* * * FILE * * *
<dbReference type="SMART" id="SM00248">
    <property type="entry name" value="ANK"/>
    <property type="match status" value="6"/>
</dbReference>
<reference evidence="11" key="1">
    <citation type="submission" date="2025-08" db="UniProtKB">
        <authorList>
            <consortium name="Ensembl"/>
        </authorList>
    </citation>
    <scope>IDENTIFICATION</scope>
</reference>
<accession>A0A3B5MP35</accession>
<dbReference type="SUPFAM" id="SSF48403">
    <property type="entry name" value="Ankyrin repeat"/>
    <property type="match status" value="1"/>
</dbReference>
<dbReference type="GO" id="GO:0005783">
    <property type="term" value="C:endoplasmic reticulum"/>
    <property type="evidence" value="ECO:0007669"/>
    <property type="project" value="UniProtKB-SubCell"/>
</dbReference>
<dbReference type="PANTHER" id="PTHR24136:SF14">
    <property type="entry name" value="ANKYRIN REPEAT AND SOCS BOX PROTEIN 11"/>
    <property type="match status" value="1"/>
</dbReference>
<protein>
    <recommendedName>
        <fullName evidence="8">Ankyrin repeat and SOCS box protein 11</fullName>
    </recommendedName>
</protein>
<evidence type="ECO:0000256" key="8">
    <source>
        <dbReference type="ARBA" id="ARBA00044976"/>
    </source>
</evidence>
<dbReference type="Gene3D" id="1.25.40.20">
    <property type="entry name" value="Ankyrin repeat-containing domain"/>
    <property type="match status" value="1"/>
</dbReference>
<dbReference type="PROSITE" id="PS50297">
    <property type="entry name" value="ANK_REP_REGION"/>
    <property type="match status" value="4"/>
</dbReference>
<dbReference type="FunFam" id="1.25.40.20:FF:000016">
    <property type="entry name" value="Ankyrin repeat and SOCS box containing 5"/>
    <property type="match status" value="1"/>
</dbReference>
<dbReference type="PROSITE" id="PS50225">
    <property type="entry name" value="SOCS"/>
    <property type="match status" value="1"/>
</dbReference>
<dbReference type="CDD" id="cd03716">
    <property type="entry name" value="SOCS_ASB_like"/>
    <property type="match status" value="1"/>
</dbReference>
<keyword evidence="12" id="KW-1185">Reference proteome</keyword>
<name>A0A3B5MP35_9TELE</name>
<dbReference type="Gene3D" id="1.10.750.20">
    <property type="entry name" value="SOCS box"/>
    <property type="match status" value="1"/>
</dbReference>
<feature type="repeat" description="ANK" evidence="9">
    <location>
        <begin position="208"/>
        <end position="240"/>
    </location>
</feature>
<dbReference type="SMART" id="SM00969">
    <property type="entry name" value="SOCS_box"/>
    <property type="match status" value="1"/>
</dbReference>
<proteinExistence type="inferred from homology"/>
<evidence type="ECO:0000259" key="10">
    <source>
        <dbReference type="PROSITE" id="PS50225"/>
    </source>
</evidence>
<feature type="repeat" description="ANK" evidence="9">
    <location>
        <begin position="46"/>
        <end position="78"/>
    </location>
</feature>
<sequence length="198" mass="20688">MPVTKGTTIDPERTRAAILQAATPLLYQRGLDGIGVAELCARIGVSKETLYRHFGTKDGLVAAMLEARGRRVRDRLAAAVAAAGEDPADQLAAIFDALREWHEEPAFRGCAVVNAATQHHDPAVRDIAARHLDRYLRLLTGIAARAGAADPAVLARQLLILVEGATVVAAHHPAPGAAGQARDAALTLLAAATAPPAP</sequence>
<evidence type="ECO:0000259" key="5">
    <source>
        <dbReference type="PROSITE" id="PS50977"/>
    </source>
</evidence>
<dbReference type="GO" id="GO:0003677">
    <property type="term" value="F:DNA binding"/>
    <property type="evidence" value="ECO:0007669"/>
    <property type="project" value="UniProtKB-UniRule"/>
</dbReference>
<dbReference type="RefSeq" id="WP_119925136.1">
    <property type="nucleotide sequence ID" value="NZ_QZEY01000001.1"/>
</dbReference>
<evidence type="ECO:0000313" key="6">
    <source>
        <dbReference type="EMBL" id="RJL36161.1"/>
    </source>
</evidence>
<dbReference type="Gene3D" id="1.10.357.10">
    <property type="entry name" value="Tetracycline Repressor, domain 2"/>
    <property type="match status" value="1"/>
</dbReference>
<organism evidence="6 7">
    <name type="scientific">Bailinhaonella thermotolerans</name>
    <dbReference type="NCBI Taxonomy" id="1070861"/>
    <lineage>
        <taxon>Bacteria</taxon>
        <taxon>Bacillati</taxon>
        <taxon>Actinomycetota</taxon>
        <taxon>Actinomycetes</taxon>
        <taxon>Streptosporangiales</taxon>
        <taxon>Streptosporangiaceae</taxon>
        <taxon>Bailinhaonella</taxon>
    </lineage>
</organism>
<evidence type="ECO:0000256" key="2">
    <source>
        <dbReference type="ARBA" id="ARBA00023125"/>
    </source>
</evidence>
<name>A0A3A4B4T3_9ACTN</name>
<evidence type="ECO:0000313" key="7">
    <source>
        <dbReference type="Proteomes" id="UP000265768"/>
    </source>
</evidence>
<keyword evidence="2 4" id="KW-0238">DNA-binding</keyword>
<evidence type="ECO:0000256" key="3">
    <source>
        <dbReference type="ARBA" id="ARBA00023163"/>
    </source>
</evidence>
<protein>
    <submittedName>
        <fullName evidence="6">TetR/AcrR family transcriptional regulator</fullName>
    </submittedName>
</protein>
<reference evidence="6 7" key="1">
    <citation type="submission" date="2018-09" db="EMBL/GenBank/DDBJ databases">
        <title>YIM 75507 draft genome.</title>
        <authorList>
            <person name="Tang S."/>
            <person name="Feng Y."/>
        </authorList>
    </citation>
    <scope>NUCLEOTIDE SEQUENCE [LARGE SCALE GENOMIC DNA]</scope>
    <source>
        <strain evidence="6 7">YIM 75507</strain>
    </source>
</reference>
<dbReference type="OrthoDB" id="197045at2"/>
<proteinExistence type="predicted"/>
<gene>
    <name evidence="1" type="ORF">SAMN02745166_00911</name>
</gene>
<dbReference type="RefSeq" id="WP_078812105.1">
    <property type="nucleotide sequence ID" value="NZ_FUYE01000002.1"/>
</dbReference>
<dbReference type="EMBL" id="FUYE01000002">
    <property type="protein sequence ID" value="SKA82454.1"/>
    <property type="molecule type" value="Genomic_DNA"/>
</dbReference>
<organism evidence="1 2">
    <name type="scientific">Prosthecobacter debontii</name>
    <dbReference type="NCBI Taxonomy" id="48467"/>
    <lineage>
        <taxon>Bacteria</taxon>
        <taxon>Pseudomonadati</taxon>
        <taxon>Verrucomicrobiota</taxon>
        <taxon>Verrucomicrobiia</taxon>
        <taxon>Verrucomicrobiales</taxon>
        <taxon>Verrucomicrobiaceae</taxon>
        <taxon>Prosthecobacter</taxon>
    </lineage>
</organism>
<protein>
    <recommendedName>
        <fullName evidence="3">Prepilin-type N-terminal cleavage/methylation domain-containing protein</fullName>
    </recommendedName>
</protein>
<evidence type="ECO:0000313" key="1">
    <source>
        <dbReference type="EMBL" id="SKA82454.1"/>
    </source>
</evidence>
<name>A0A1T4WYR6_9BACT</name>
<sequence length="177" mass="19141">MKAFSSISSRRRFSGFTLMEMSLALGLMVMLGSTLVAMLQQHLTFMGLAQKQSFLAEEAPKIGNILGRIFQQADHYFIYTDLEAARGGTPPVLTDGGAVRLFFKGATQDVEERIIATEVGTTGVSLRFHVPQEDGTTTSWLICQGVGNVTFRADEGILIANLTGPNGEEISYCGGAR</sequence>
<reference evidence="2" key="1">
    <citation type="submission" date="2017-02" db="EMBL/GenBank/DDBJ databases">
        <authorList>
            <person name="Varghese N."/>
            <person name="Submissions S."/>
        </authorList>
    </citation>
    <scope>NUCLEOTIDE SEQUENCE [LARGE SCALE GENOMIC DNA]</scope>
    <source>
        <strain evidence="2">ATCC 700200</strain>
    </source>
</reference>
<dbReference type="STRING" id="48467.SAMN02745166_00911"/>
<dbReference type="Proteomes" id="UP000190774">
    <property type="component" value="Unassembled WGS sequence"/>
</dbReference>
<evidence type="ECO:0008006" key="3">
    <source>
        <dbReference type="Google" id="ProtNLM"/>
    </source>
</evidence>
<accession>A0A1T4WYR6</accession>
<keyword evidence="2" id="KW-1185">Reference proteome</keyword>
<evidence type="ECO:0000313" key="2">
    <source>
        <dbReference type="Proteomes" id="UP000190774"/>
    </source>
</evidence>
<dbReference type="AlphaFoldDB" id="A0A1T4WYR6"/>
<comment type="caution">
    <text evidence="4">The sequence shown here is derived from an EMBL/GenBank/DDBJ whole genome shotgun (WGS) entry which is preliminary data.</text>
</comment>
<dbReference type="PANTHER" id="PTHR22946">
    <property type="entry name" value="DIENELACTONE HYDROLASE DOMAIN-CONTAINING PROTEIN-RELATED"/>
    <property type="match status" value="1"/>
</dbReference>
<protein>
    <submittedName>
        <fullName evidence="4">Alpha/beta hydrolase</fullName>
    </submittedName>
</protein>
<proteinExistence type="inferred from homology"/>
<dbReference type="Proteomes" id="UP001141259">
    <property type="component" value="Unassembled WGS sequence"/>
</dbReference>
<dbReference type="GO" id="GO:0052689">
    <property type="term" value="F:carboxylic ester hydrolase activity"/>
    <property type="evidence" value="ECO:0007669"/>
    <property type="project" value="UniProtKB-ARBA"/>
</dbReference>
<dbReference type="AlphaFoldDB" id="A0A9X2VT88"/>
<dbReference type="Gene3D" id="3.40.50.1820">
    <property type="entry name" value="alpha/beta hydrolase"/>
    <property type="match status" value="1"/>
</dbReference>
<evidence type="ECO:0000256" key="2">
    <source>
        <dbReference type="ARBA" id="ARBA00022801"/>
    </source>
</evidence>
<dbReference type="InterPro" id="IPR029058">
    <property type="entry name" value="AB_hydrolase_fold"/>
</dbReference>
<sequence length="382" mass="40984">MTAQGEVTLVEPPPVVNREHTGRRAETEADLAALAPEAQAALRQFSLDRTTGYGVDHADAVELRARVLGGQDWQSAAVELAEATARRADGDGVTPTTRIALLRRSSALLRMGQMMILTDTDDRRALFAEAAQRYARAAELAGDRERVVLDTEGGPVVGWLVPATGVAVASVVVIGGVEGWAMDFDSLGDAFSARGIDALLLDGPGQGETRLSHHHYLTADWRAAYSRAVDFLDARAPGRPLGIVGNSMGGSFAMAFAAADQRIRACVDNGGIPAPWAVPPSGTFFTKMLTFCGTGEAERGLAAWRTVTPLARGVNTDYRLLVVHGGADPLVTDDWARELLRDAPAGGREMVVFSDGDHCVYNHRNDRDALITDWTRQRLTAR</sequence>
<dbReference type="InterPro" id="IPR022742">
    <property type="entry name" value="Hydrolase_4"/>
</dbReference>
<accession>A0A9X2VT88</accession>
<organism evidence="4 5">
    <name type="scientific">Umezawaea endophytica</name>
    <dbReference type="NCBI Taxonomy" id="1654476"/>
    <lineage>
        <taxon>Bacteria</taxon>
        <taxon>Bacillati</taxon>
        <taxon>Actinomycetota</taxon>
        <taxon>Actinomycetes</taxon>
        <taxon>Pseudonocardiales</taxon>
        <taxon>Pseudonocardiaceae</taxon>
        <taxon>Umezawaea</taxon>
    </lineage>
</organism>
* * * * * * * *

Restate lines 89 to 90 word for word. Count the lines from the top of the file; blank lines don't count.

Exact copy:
    </source>
</evidence>